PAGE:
Ampersand, the Kigali-based electric motorcycle startup now has more than 1,000 commercial-use electric motorcycles on the roads in Rwanda and Kenya.
This is more than any other electric motorcycle company in Africa with the company planning to reach 3,000 by the end of 2023.
“Our team is incredibly proud of this achievement”, said Alp Tilev, co-founder and CTO of Ampersand. “Our e-motos have been embraced by the community as a reliable, climate-friendly and cost-effective mode of transportation. We are ramping up local production of our battery packs to meet growing client demand for our e-motos and continuing to innovate for a more sustainable public transport option for East Africans.”
Ampersand launched its first electric motorcycles and battery swap stations four years ago. The company currently has a network of 25 battery-swap stations across Kenya and Rwanda where riders can swap out depleted batteries for fully charged ones in only 2 minutes. Ampersand works exclusively with commercial delivery and taxi motorcycle drivers, who earn 50% more than with petrol bikes due to fuel and maintenance savings, all while reducing harmful carbon emissions.
Ampersand says it’s focused on providing the fuel network of the future and working with a variety of motorcycle manufacturers to serve this market. Its success it says is partly due to the focus on R&D from day one, being the only company to commercially develop and manufacture battery packs for motorcycles on the ground in Africa, creating green jobs.
By combining its reliable, smart battery pack with its low-cost swap stations and batter fleet software backend, Ampersand riders now spend less per km than on fuel-powered motorcycles or any other electric motorcycle on offer.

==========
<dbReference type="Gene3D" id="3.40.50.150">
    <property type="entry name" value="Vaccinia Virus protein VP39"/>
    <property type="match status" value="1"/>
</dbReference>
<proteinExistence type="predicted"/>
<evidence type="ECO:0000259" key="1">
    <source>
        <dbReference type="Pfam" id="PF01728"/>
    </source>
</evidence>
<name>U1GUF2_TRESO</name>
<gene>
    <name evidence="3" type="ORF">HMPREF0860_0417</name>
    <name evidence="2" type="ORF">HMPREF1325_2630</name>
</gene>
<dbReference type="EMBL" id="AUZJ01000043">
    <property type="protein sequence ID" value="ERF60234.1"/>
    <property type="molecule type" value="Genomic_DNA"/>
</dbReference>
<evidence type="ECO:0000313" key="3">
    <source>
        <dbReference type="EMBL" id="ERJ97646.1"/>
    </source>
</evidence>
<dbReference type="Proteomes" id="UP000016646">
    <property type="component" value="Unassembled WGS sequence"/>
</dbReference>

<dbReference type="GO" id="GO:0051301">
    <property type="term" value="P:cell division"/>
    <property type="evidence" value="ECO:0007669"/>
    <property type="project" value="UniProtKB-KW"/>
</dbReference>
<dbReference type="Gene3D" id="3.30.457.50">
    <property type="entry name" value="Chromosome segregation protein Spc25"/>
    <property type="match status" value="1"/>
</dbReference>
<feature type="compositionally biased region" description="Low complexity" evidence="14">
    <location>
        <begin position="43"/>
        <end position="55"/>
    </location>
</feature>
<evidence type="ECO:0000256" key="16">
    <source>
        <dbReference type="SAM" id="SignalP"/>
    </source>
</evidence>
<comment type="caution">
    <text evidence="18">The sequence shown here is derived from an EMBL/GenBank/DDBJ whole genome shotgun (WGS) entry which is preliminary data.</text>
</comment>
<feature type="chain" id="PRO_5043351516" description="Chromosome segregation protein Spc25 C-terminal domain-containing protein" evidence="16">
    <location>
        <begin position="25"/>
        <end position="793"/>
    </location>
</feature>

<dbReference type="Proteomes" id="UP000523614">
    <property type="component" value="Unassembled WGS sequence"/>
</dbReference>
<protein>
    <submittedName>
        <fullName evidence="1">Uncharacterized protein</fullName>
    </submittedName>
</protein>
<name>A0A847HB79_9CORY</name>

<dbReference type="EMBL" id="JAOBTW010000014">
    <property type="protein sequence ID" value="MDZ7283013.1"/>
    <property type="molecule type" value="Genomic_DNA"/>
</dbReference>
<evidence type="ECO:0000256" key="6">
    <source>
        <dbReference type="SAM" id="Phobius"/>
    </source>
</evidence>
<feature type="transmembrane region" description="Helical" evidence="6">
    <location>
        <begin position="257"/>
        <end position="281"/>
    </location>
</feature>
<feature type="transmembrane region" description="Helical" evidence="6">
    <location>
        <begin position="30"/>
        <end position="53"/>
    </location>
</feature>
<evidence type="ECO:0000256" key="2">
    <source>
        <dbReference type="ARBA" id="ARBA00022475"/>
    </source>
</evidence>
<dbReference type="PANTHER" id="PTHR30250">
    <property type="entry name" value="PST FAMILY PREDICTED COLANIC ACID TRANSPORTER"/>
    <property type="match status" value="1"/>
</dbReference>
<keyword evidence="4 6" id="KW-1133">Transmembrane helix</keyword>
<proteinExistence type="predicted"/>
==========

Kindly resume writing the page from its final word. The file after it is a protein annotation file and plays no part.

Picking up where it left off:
Transportation is one of the largest contributors to greenhouse gas emissions globally. Sustainable mobility for all is one of the United Nations SDGs, meaning that clean transport is essential to meeting the target of limiting warming to 1.5 degrees Celsius above pre-industrial levels by 2050. In addition to reducing emissions, the co-benefits of electrification include a reduction in air and sound pollution, cost savings to African economies, riders and commuters, and a more resilient transportation economy that is less reliant on volatile energy markets.
“We believe that e-mobility is the future of transportation in Africa, and we are committed to making it accessible to as many people as possible,” said Josh Whale, co-founder and CEO of Ampersand.
“Our partnerships with fuel network operators like Total Energies and SP have also been critical to our success, allowing us to expand our network and reach new customers whilst building a low-carbon future for the continent’s existing transport energy infrastructure. Smart EV policies in East Africa, especially in Rwanda and soon in Kenya, have created an enabling environment for our growth. We look forward to increasing the number of e-motorcycles further and playing our part in developing more sustainable public transport systems for future generations.” he added.